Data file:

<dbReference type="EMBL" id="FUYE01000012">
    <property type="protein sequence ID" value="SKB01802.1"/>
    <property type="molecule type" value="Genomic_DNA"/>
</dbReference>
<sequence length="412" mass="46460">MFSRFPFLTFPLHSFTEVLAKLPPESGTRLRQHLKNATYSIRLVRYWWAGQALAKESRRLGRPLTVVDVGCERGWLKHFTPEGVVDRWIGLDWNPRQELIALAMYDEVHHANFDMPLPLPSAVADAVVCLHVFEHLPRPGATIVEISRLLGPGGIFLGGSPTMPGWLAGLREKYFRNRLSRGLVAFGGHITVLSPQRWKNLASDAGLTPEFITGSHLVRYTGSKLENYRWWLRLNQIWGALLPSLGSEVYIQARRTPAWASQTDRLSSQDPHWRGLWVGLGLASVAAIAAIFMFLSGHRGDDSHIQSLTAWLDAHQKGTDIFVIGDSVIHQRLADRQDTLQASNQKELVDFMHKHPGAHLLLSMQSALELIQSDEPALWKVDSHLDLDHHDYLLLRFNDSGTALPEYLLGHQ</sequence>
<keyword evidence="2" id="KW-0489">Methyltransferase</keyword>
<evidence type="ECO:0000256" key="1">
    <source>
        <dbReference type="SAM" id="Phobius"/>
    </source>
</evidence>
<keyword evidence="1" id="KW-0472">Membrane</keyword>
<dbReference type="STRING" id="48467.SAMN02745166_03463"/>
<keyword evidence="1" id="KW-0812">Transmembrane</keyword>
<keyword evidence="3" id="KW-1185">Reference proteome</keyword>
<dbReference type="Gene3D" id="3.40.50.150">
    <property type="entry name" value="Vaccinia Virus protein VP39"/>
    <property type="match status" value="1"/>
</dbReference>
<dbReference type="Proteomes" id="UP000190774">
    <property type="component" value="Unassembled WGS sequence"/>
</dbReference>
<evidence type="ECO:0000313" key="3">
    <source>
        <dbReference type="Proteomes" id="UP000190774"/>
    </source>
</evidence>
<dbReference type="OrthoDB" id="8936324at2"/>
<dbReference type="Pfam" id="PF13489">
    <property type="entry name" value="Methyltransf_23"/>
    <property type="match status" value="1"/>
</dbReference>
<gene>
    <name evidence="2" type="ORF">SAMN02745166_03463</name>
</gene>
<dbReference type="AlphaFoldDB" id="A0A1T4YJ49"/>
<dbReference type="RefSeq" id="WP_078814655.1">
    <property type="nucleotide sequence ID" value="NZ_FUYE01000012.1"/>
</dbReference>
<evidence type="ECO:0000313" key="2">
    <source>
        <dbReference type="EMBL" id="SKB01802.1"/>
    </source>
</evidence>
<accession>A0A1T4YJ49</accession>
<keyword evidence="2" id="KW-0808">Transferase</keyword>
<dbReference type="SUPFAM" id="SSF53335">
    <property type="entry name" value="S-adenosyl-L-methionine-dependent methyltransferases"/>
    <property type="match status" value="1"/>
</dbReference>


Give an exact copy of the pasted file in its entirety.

<dbReference type="EMBL" id="FUYE01000012">
    <property type="protein sequence ID" value="SKB01802.1"/>
    <property type="molecule type" value="Genomic_DNA"/>
</dbReference>
<sequence length="412" mass="46460">MFSRFPFLTFPLHSFTEVLAKLPPESGTRLRQHLKNATYSIRLVRYWWAGQALAKESRRLGRPLTVVDVGCERGWLKHFTPEGVVDRWIGLDWNPRQELIALAMYDEVHHANFDMPLPLPSAVADAVVCLHVFEHLPRPGATIVEISRLLGPGGIFLGGSPTMPGWLAGLREKYFRNRLSRGLVAFGGHITVLSPQRWKNLASDAGLTPEFITGSHLVRYTGSKLENYRWWLRLNQIWGALLPSLGSEVYIQARRTPAWASQTDRLSSQDPHWRGLWVGLGLASVAAIAAIFMFLSGHRGDDSHIQSLTAWLDAHQKGTDIFVIGDSVIHQRLADRQDTLQASNQKELVDFMHKHPGAHLLLSMQSALELIQSDEPALWKVDSHLDLDHHDYLLLRFNDSGTALPEYLLGHQ</sequence>
<keyword evidence="2" id="KW-0489">Methyltransferase</keyword>
<evidence type="ECO:0000256" key="1">
    <source>
        <dbReference type="SAM" id="Phobius"/>
    </source>
</evidence>
<keyword evidence="1" id="KW-0472">Membrane</keyword>
<dbReference type="STRING" id="48467.SAMN02745166_03463"/>
<keyword evidence="1" id="KW-0812">Transmembrane</keyword>
<keyword evidence="3" id="KW-1185">Reference proteome</keyword>
<dbReference type="Gene3D" id="3.40.50.150">
    <property type="entry name" value="Vaccinia Virus protein VP39"/>
    <property type="match status" value="1"/>
</dbReference>
<dbReference type="Proteomes" id="UP000190774">
    <property type="component" value="Unassembled WGS sequence"/>
</dbReference>
<evidence type="ECO:0000313" key="3">
    <source>
        <dbReference type="Proteomes" id="UP000190774"/>
    </source>
</evidence>
<dbReference type="OrthoDB" id="8936324at2"/>
<dbReference type="Pfam" id="PF13489">
    <property type="entry name" value="Methyltransf_23"/>
    <property type="match status" value="1"/>
</dbReference>
<gene>
    <name evidence="2" type="ORF">SAMN02745166_03463</name>
</gene>
<dbReference type="AlphaFoldDB" id="A0A1T4YJ49"/>
<dbReference type="RefSeq" id="WP_078814655.1">
    <property type="nucleotide sequence ID" value="NZ_FUYE01000012.1"/>
</dbReference>
<evidence type="ECO:0000313" key="2">
    <source>
        <dbReference type="EMBL" id="SKB01802.1"/>
    </source>
</evidence>
<accession>A0A1T4YJ49</accession>
<keyword evidence="2" id="KW-0808">Transferase</keyword>
<dbReference type="SUPFAM" id="SSF53335">
    <property type="entry name" value="S-adenosyl-L-methionine-dependent methyltransferases"/>
    <property type="match status" value="1"/>
</dbReference>